By Tori Sampson; Directed by Leah C. Gardiner
Off Broadway, Play with music
Runs through 3.31.19
Playwrights Horizons, 416 West 42nd Street
by Ken Kaissar on 3.12.19
Mirirai Sithole, Antoinette Crowe-Legacy, Phumzile Sitole, Rotimi Agbabiaka and Níkę Uche Kadri in
If Pretty Hurts Ugly Must Be a Muhfucka. Photo by Joan Marcus.
BOTTOM LINE: An energetic new play with music that explores the relationship that African American women have with the notion of beauty and its effect on their self-esteem.
We have a complicated relationship with female beauty. Even if many of us know that beauty has nothing to say about a woman’s character, intelligence, or value, it remains a highly pursued and coveted attribute among women, as if it were a definable standard. Add to that the experience of African American girls growing up with constant images of whiteness as the standard bearer of beauty, and the issue becomes exponentially more complicated. Tori Sampson’s new play illuminates that physical beauty remains a key component of black women’s self-esteem. That’s a difficult truth to grapple with when conventional wisdom tells us that beauty is only skin deep.
The play is set in Affreakah-Amirrorikah, a fictional village that is on a continent that feels a lot like the “Africa” of an American teenager’s imagination. The story follows Akim (Níkę Uche Kadri), a teen universally acknowledged as the most beautiful girl in the village. To protect her from harm, Akim’s parents carefully control with whom she interacts. Naturally, Akim is bursting at the seams to get out and experience life, so when three of her contemporaries (Antoinette Crowe-Legacy, Mirirai Sithole, and Phumzile Sitole) offer to deliver her to a village celebration, it doesn’t take much arm-twisting to convince her to go. Unfortunately, her friends are motivated by jealousy and mean to lure her into grave harm.
Under the direction of Leah C. Gardiner, Playwrights Horizons’ excellent production is a celebration of theatrical design. Louisa Thompson’s set design is simple and perfectly supports the play without adding extraneous or superfluous elements. Dede Ayite’s costumes add color and pizzazz. And Matt Frey’s lighting design is as lively as a nightclub; he brings the audience into the action by keeping them lit with an interesting color palate. Insider tip: keep your program face-up on your lap and glance down as you feel the lights pulsating above you. The program has been coordinated with the lighting design to create a beautiful effect I’ve never seen before.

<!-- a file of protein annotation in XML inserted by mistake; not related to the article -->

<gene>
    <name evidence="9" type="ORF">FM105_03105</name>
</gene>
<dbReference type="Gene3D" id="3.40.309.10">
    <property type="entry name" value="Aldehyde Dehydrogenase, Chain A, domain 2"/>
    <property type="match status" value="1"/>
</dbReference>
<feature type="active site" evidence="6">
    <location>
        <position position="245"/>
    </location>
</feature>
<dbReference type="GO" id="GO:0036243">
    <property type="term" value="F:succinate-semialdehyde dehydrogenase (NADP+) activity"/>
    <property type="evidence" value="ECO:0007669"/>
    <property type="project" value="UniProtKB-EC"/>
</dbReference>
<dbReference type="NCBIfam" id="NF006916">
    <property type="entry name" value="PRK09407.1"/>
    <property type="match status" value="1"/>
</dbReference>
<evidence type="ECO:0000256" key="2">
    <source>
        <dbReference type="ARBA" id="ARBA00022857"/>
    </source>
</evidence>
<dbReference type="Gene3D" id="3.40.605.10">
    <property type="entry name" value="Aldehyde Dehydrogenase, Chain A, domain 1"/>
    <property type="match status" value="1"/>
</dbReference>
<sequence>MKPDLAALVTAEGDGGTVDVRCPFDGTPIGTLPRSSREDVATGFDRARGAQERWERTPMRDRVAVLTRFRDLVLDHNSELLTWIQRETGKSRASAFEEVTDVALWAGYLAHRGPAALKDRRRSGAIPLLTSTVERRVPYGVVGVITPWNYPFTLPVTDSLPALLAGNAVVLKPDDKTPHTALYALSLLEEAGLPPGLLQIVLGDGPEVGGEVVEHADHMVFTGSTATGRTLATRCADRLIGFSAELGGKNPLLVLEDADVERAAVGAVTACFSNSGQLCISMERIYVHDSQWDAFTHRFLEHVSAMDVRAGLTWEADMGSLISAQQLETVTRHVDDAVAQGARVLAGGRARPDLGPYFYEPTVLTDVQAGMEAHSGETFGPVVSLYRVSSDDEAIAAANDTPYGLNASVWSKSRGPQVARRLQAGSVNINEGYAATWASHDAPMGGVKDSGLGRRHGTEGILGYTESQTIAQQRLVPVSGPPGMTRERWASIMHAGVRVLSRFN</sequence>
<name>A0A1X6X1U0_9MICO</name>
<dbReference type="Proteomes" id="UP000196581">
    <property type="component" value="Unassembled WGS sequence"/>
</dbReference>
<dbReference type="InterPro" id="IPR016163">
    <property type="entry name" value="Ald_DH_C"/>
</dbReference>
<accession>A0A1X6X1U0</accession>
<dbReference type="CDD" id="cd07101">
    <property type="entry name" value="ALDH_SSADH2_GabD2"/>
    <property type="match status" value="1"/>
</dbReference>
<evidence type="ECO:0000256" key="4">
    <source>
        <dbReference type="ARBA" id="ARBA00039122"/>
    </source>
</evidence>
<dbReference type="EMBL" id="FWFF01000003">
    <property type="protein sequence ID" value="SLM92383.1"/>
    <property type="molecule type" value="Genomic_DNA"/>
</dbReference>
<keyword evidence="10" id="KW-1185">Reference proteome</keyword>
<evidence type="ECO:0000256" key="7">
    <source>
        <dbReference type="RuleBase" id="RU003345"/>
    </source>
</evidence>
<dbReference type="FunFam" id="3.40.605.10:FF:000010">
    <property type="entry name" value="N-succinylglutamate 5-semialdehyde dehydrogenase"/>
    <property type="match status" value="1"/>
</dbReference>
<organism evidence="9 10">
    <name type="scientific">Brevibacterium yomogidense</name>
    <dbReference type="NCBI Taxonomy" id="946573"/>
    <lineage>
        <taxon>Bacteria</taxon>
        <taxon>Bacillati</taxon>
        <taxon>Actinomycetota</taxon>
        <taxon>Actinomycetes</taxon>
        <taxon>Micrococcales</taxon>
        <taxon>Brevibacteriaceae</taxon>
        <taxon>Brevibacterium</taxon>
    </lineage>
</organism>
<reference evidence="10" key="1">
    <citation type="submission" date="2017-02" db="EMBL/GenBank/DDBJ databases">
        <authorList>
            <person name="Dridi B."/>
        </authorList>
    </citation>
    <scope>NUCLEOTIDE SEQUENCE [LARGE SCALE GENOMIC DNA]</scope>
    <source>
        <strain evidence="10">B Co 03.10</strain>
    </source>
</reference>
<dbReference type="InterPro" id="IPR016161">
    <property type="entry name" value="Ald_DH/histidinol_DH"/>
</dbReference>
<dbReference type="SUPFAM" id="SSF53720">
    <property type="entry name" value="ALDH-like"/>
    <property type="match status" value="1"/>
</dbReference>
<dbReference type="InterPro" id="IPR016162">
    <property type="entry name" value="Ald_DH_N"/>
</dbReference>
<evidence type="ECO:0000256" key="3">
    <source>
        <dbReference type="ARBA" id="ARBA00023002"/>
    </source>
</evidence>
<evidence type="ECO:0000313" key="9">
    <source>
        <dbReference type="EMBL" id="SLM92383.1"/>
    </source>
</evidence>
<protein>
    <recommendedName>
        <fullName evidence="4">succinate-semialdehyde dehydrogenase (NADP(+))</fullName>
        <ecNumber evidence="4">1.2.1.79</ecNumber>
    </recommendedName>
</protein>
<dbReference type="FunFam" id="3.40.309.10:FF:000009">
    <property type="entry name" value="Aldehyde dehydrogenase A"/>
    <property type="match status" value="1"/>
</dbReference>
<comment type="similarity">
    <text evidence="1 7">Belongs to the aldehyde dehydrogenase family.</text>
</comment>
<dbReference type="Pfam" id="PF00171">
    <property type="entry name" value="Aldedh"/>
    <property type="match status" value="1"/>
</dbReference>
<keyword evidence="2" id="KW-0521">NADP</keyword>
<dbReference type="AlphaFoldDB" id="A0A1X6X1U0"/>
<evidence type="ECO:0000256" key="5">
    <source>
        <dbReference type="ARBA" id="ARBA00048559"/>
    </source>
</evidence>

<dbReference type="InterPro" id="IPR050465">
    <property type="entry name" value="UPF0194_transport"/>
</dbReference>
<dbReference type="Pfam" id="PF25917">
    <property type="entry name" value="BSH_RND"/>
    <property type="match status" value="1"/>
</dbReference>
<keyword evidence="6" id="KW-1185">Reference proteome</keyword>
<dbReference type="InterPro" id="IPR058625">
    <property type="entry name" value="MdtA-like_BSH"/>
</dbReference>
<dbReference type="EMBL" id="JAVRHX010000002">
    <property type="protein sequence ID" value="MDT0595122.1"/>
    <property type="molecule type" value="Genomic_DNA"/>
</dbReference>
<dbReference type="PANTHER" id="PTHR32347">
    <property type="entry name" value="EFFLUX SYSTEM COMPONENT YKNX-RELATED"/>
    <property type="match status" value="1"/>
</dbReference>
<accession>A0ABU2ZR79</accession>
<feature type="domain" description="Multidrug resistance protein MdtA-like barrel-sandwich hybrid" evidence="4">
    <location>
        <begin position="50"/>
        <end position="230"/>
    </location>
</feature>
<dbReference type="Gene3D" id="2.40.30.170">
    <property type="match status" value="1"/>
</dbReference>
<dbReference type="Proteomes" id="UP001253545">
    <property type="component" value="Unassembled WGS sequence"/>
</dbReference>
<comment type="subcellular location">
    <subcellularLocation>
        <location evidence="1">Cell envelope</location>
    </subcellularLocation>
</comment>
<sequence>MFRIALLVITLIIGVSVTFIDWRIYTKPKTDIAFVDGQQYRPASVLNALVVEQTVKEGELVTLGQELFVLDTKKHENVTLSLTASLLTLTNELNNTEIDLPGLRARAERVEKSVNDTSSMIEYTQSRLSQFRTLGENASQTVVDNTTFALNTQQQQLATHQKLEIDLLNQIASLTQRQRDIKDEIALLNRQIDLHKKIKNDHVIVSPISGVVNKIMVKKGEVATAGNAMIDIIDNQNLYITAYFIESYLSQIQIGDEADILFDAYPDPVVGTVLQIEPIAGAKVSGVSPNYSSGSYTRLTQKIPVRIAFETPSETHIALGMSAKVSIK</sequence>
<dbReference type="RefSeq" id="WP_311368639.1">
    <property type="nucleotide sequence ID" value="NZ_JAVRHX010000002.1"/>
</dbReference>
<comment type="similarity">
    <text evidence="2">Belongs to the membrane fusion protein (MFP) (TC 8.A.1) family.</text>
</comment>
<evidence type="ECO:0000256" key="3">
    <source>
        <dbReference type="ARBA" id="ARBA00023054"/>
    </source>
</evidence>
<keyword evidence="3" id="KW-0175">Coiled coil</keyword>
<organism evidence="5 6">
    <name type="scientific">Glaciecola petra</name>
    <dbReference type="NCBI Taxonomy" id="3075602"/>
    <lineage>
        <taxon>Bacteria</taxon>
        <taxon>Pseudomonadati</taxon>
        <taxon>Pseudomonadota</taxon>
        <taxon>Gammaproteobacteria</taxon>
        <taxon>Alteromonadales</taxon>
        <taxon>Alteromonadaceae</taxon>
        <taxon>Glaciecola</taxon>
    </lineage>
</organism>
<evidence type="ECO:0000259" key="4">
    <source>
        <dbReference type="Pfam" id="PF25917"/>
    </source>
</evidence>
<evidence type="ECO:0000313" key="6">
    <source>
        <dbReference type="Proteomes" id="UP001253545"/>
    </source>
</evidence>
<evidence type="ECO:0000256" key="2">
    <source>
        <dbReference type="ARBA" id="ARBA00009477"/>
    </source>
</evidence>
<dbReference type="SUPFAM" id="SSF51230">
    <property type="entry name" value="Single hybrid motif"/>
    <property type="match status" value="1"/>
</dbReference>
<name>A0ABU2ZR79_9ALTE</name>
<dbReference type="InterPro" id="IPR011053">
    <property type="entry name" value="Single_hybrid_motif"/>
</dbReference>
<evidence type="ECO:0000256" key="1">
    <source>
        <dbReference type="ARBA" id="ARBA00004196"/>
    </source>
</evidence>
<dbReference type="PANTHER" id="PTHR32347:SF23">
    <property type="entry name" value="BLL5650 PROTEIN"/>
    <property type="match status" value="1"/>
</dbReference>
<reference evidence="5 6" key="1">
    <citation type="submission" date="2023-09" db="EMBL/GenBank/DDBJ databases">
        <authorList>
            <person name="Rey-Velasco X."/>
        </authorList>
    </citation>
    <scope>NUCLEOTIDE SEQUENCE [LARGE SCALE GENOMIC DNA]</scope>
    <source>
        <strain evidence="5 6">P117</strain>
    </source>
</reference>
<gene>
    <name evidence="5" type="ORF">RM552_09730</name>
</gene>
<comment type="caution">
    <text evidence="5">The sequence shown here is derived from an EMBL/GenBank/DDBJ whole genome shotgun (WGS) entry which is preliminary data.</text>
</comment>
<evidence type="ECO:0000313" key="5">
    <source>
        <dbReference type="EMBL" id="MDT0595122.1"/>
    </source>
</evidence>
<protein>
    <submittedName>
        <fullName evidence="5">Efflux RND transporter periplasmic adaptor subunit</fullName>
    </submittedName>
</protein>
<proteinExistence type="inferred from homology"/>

The ensemble is as glorious as the design elements. You’ll particularly enjoy a performance by Rotimi Agbabiaka who plays the Chorus, and our de facto emcee for the evening, as well as Carla R. Stewart who, as the Voice of the River, delivers a show-stopping vocal performance. Live music accompanies the show with Rona Siddiqui on percussion and keyboard and Erikka Walsh on percussion and bass. The two musicians support the show’s African spirit and are fun to watch on the sidelines as the story progresses.
As glorious as this production is, something about Sampson’s construction feels contradictory and uneven. For starters, the beauty of a young girl hardly feels like an issue important enough to motivate or sustain an entire story. Jealousy of beauty ultimately incites unfortunate tragic events, but for the first half of the play, all of the characters’ preoccupation with beauty can be dismissed as vanity.
In a program insert, Sampson invites us “to make some noise,” and the show’s lively opening, along with the lighting design, makes us believe that audience participation will be a key component of the experience. But the call for participation quickly dissipates and is never brought up again. The play ends with an overused dramatic device common in greener playwrights. What perhaps is intended as a twist in the narrative comes off as an unsatisfying, clichéd ending that outstays its welcome.
Riffing on a West African folktale, Sampson sets out to celebrate and encourage the beauty of black women. Her script bears the following preface: "In a world where Viola Davis is not 'classically beautiful,' First Lady Michelle Obama is compared to an ape...In this world where beauty is placed out of our reach...we reach."
While her sentiment resonates, the play is more successful as a statement on feminine beauty in general as opposed to the beauty of black women specifically. All of the characters are black, so a cross-racial exploration of beauty is never offered. Though the program and Sampson’s script illuminate the complexities of being a black woman in a world where beauty is represented by whiteness, that idea doesn't fully make it onto the stage. That’s not necessarily a problem, unless that is what Sampson intended. I’m sure this play will mean quite a lot to black women, but I don’t see any reason why lots of other women won’t be just as served by its message.
(If Pretty Hurts Ugly Must Be a Muhfucka plays at Playwrights Horizons, 416 West 42nd Street, through March 31, 2019. The running time is 1 hour 50 minutes with no intermission. Performances are Tuesdays and Wednesdays at 7; Thursdays and Fridays at 8; Saturdays at 2:30 and 8; and Sundays at 2:30 and 7:30. Tickets are $49 - $89 and are available at phnyc.org.)
If Pretty Hurts Ugly Must Be a Muhfucka is by Tori Sampson. Directed by Leah C. Gardiner. Choreography by Raja Feather Kelly. Set Design by Louisa Thompson. Costume Design by Dede Ayite. Lighting Design by Matt Frey. Original Music and Sound Design by Ian Scot. Hair and Wig Design by Cookie Jordan. Stage Manager is Alyssa K. Howard.
The cast is Rotimi Agbabiaka, Maechi Aharanwa, Jason Bowen, Antoinette Crowe-Legacy, Leland Fowler, Níkę Uche Kadri, Mirirai Sithole, Phumzile Sitole, Carla R. Stewart, Rona Siddiqui, and Erikka Walsh.